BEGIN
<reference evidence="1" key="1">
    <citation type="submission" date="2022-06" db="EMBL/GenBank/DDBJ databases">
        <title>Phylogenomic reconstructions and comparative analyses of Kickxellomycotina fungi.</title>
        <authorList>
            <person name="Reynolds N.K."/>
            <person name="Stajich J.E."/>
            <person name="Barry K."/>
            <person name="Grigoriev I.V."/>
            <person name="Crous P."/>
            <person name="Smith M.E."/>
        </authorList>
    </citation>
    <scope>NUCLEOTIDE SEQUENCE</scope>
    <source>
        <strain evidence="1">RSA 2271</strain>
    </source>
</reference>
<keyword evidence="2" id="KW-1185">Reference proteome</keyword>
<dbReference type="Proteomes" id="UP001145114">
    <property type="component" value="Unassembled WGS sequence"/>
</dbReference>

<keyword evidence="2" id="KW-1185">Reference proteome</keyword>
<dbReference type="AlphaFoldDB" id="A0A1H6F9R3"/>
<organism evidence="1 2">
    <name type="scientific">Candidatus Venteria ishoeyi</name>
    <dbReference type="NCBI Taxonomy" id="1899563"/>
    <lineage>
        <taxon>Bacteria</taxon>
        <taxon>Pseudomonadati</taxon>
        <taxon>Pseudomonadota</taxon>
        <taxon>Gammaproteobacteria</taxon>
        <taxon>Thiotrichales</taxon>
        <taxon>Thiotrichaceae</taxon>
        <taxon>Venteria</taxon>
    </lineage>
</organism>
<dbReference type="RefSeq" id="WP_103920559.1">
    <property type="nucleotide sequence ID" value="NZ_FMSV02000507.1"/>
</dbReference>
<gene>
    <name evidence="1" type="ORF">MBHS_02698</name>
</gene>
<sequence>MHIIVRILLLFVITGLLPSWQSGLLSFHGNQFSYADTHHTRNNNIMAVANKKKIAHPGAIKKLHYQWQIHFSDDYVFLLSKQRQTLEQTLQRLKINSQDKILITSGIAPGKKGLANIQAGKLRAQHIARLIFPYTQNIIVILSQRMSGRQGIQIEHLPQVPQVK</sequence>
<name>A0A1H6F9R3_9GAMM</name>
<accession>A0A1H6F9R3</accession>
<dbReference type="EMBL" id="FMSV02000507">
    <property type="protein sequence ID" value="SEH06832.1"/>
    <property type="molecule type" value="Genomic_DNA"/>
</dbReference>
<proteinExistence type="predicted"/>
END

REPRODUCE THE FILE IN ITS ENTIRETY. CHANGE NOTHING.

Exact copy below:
<reference evidence="1" key="1">
    <citation type="submission" date="2022-06" db="EMBL/GenBank/DDBJ databases">
        <title>Phylogenomic reconstructions and comparative analyses of Kickxellomycotina fungi.</title>
        <authorList>
            <person name="Reynolds N.K."/>
            <person name="Stajich J.E."/>
            <person name="Barry K."/>
            <person name="Grigoriev I.V."/>
            <person name="Crous P."/>
            <person name="Smith M.E."/>
        </authorList>
    </citation>
    <scope>NUCLEOTIDE SEQUENCE</scope>
    <source>
        <strain evidence="1">RSA 2271</strain>
    </source>
</reference>
<keyword evidence="2" id="KW-1185">Reference proteome</keyword>
<dbReference type="Proteomes" id="UP001145114">
    <property type="component" value="Unassembled WGS sequence"/>
</dbReference>

<keyword evidence="2" id="KW-1185">Reference proteome</keyword>
<dbReference type="AlphaFoldDB" id="A0A1H6F9R3"/>
<organism evidence="1 2">
    <name type="scientific">Candidatus Venteria ishoeyi</name>
    <dbReference type="NCBI Taxonomy" id="1899563"/>
    <lineage>
        <taxon>Bacteria</taxon>
        <taxon>Pseudomonadati</taxon>
        <taxon>Pseudomonadota</taxon>
        <taxon>Gammaproteobacteria</taxon>
        <taxon>Thiotrichales</taxon>
        <taxon>Thiotrichaceae</taxon>
        <taxon>Venteria</taxon>
    </lineage>
</organism>
<dbReference type="RefSeq" id="WP_103920559.1">
    <property type="nucleotide sequence ID" value="NZ_FMSV02000507.1"/>
</dbReference>
<gene>
    <name evidence="1" type="ORF">MBHS_02698</name>
</gene>
<sequence>MHIIVRILLLFVITGLLPSWQSGLLSFHGNQFSYADTHHTRNNNIMAVANKKKIAHPGAIKKLHYQWQIHFSDDYVFLLSKQRQTLEQTLQRLKINSQDKILITSGIAPGKKGLANIQAGKLRAQHIARLIFPYTQNIIVILSQRMSGRQGIQIEHLPQVPQVK</sequence>
<name>A0A1H6F9R3_9GAMM</name>
<accession>A0A1H6F9R3</accession>
<dbReference type="EMBL" id="FMSV02000507">
    <property type="protein sequence ID" value="SEH06832.1"/>
    <property type="molecule type" value="Genomic_DNA"/>
</dbReference>
<proteinExistence type="predicted"/>